The National Committee on Household Employment has come of age.
Its members in the last 12 years have built a 10,000-member organization, confronted the establishment and changed legislation.
Now, as demonstrated at their recent eighth annual conference at Memphis State University, they are hard up against the problems that will determine whether they will become a viabel long-term organization or . . . a straw in the wind.
"We have to face our own internal organizational problems; we must learn to tap major sources of funds, to confront racial issues, to wake up our members who have gotten tired," announced Carolyn Reed, New York household-worker-turned-NCHE president.
Many coworkers, satisfied with wage increases -- the federal minimum wage and Social Security protection were extended to household workers in 1974 -- had decided to sit this convention out.
But a hard core of 127 household workers and former workers (now business people, accountants, teachers, municipal employes) had come to continue the fight -- many on 12-18 hour bus rides, or on plane trips paid for by a summer of fish fries, raffles and bake sales. They came in business suits with bulging brief cases to find ways to nudge the bureacracy to spread training programs and improve the enforcement of existing wage and Social Security laws.
Despite the Urban League's long history of moral support, more than one delegate at the conference mentioned the need for more concrete assistance.
"My local Urban League office doesn't seem to know what a household worker is," snapped Luciel McNeil, representing Household Technicians of Charlotte, N.C.
Louise Jackson, who cleans houses for $6.50 an hour in Tulsa, Okla., jumped up from her seat at the opening session to denounce "black leaders who forget their grandmothers picked cotton . . . and forget to respect us when they find out we are household workers.
"When we are dressed up, you can't tell us apart," she said, "and honey, we are somebody."
Said Reed, who shared the platform with National Urban League official Mildred Love: "I know there are problems within the Urban League, but I know the league and president Vernon E. Jordan will fight for us if we articulate our needs."
Others discussed tactics, as the group rejected a confrontational approach in favor of a program aimed at working within the system.
"It takes time to get involved," said Annie Love, a household worker, municipal employe and community activist in Miami, Fla.
"You won't have time to get to all those meetings, if you are going to church all the time, or talking all night on the telephone. You have to get involved in your community if you want to do political action."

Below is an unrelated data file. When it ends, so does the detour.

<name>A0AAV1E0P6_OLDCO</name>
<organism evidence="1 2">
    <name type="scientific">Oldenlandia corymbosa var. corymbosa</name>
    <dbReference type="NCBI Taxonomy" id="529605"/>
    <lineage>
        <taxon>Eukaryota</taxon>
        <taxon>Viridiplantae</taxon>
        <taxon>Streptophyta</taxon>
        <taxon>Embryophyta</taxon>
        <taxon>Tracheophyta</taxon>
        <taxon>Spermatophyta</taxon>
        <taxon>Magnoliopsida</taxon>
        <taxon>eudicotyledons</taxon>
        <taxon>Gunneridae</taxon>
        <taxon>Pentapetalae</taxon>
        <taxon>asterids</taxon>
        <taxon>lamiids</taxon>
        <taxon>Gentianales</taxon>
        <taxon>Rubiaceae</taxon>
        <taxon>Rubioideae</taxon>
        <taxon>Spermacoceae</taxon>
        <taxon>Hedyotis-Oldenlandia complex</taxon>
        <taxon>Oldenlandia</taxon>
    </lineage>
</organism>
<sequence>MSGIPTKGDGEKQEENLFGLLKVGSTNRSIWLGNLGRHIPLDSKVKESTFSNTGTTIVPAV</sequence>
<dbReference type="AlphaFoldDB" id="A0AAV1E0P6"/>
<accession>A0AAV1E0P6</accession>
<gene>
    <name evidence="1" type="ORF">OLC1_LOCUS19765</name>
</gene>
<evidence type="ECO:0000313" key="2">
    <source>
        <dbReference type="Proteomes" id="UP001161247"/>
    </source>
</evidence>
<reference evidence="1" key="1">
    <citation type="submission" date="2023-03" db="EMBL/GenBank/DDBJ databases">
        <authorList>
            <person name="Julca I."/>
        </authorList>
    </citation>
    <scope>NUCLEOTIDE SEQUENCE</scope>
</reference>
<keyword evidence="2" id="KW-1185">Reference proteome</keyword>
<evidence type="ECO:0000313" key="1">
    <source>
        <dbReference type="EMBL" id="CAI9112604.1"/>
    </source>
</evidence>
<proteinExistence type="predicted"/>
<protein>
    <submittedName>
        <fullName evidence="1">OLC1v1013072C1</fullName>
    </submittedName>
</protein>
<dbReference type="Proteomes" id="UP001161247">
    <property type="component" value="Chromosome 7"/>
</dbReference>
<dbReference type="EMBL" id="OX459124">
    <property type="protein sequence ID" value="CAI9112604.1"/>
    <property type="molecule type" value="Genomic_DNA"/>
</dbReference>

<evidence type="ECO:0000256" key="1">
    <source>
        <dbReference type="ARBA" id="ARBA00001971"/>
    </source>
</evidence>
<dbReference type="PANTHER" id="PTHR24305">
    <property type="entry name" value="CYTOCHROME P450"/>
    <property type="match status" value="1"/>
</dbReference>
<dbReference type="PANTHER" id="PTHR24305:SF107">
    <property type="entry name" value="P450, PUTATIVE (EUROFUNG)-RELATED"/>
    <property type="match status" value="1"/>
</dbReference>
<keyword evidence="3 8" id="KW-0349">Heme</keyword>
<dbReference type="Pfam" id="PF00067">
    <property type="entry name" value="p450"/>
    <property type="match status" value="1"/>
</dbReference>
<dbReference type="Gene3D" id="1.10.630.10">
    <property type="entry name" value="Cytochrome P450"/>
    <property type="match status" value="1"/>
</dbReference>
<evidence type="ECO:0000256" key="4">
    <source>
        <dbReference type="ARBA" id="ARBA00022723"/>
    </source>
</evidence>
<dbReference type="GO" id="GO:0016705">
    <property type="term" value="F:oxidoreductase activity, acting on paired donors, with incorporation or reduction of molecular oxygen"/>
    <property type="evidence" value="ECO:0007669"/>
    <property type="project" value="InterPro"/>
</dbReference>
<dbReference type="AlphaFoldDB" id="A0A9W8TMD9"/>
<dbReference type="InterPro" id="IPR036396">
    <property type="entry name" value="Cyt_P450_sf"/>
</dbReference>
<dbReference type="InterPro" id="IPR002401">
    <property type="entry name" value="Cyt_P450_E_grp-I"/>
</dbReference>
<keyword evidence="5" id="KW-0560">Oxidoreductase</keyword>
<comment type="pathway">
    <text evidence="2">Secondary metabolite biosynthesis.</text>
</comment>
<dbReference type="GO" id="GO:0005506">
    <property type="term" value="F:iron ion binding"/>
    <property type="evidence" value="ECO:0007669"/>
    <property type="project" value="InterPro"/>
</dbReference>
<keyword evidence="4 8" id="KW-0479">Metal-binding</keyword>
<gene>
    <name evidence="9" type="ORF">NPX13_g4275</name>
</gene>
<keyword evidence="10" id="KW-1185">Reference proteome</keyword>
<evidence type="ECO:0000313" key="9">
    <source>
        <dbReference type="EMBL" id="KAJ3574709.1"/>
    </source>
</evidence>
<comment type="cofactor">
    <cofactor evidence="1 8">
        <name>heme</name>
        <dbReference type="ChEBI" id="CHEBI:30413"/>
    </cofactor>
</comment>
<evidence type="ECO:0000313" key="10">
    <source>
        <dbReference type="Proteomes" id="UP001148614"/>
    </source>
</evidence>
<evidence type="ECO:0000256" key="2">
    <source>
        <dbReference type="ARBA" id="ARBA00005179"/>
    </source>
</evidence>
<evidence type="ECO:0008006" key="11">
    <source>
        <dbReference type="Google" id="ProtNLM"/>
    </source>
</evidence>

"We have to improve training," said Nina Benton, now a beauty parlor operator in Jackson, Miss.
"We have to teach our workers to run households for professional working couples, take important messages, raise children, prepare meals and handle modern fabrics and equipment."
Added Reed, "We have to face the things that some of our members find discomforting, like working for the increasing numbers of black professional women. They need our help too."
To help them "relax and get to work," Reed forgot about Roberts Rules of Order and typical convention format. Instead, she opened with rousing gospel songs and prayers. And she trotted out an impressive assortment of federal agencies and organizations who gave their blessings, support, and the kiss of legitimacy.
The Labor Department sent Alexis Herman, the 33-year-old head of the Women's Bureau, who traced her own roots to household employment (she cleaned houses to pay for college) and cited her bureau's grant of just under $10,000 to cover the transportation, and lodging of women who otherwise could not afford the NCHE conference.
The Ford Foundation's project officer came to check out the work of NCHE, which operates primarily on a $100,000 Ford Foundation grant.
Urban League official Mildred Love came to declare long-term backing of the league, and Dorothy Height brought greetings of the National Council of Negro Women.
Also there were representatives of the National Commission on Working Women, the Women's Action Alliance, the New York State Division of Human Rights and executives from the New York City and Flint Rock, Mich., Urban Leagues.
Ruth Santiago of the New York Foundation and the Eastman Fund typified the approach of the session's leaders.
"You have talents, and you can do these things," she said. "Don't be afraid of foundations. And don't be afraid of writing proposals; they are just word pictures of what you are already doing."
Said 45-year-old Flo Guilyot of New Orleans: "I learned everything I know from these conventions. I used to earn $1.60 an hour. Now I get $3.85. And I know they can't call me 'girl' or (spelled out like a dirty word) 'M-A-I-D!' Now my boss is even talking to me about sick leave. dIn 25 years of household work, I didn't know I could get these things."
Sister Manuela, representing the D.C.-based "International Association of Household Technicians," said she was thrilled with Reed's announced support for "our Spanish and other foreign sisters who often have a worse time than we do."
It all ended properly with a dinner, "not in some fancy Hyatt-Regency," as Reed said, "but where your roots are -- in a church in the heart of Memphis' black community."
Thanks and small flowers went to the speakers and officials. But the biggest speech and the biggest bouquet went to Mary Walton, the local woman who cooked and served the dinner.